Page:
FORT LEE, Va. — Military personnel and veterans challenged President Obama, often aggressively, on his refusal to use the phrase “Islamic terrorism,” his decision to open combat jobs up to women and the performance of the Department of Veterans Affairs at a town hall meeting here Wednesday.
Obama was at this Army base near Richmond to take part in a military-focused special that aired Wednesday night on CNN. The cable network selected questioners who were respectful but who reflected a military population that is more conservative than the population as a whole and generally skeptical of the president’s performance as commander in chief over the past eight years.
Obama’s appearance came on the same day he announced that he was sending 600 more troops to Iraq, a war that the president thought he had ended when he withdrew U.S. forces from the country in late 2011. The additional forces will boost the number of U.S. troops in Iraq to just more than 5,000, ahead of an Iraqi-led offensive on Mosul planned for the coming weeks.
Obama emphasized that Iraqi forces would do the vast majority of the fighting, while U.S. troops would provide air support, logistical help and advice. “They are engaging in a fight that is dangerous,” Obama said of the U.S. troops in Iraq. “We are grateful for their sacrifice, and I never forget it.”
At a time of deep political polarization in the United States, White House officials have sought to use the town hall format to put the president in front of audiences that disagree with him.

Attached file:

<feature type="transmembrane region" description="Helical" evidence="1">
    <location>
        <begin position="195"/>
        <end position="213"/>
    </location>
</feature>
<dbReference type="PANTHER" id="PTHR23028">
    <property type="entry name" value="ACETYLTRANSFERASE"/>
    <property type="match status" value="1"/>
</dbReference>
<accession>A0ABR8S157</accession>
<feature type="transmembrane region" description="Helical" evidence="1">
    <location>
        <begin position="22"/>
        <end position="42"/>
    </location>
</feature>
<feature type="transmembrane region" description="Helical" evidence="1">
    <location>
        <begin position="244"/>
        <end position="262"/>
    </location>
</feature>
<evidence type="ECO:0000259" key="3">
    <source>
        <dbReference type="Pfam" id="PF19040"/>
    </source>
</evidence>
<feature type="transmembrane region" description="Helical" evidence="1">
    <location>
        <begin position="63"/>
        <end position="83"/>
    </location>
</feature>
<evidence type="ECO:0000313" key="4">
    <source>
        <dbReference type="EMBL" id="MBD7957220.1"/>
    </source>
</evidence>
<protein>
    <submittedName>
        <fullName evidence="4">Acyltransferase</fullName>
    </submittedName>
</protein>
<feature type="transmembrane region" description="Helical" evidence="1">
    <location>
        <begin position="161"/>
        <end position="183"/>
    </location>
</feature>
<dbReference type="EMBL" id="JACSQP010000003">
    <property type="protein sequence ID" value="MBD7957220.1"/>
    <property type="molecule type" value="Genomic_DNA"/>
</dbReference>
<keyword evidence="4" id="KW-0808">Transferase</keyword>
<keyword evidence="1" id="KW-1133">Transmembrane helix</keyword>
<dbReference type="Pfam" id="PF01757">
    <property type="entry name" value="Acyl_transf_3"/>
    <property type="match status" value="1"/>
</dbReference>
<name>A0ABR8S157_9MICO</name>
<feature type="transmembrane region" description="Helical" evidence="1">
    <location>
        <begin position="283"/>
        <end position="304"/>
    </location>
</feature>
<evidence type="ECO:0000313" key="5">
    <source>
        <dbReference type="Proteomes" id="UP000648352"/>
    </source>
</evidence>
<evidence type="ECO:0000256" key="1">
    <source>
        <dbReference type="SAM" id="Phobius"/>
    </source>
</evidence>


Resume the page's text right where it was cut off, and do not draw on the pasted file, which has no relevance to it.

The latest CNN town hall followed that pattern from the opening question, in which an Army chaplain asked Obama why there had been “a substantial increase in terror attacks around the world” since he took office.
Obama challenged the premise, saying that the number of terrorist attacks worldwide had not “substantially increased,” despite some recent high-profile attacks in the Middle East and Europe. At home, the president said that military operations, better policing and improved intelligence had made the country safer.
A mother whose 19-year-old son was killed in Baghdad in 2007 pressed Obama more directly on the subject, asking him, “Why do you still refuse to use the term ‘Islamic terrorism’?” Obama countered that he did not want to conflate murderous terrorists with “the billion Muslims . . . who are peaceful, who are responsible, who in this country are our fellow troops.”
An active-duty Marine officer challenged the president’s decision to open combat jobs to women, saying that studies conducted by the Marine Corps showed that such units performed “notably worse” and that women “suffered staggeringly higher rates of injury.”
“Why were these tangible, negative consequences disregarded?” she asked.
Obama said that he had not acted out of political correctness and noted that women have been fighting at great risk in Iraq and Afghanistan for more than a decade. “I want to make sure our starting assumption is that if you can do the job, you should be able to get the job,” he said.
A mortuary affairs officer, who oversees a unit that recovers the bodies of soldiers killed in combat, asked Obama about the decision by some National Football League players to protest police shootings of black men by kneeling during the national anthem. Obama said that he both recognized the importance of the anthem to military families and respected the right of Americans to protest.
“Part of what makes this country special is that we respect people’s rights to have a different opinion,” he said.
Among the toughest questions he fielded was one from a woman who said her husband had waited a year for an appointment from VA. When he finally saw a doctor, his cancer was misdiagnosed and not treated.
“First of all, my heart goes out to you,” Obama said. He then said that he had increased the VA budget by 85 percent over the course of his presidency but that there was more work to do.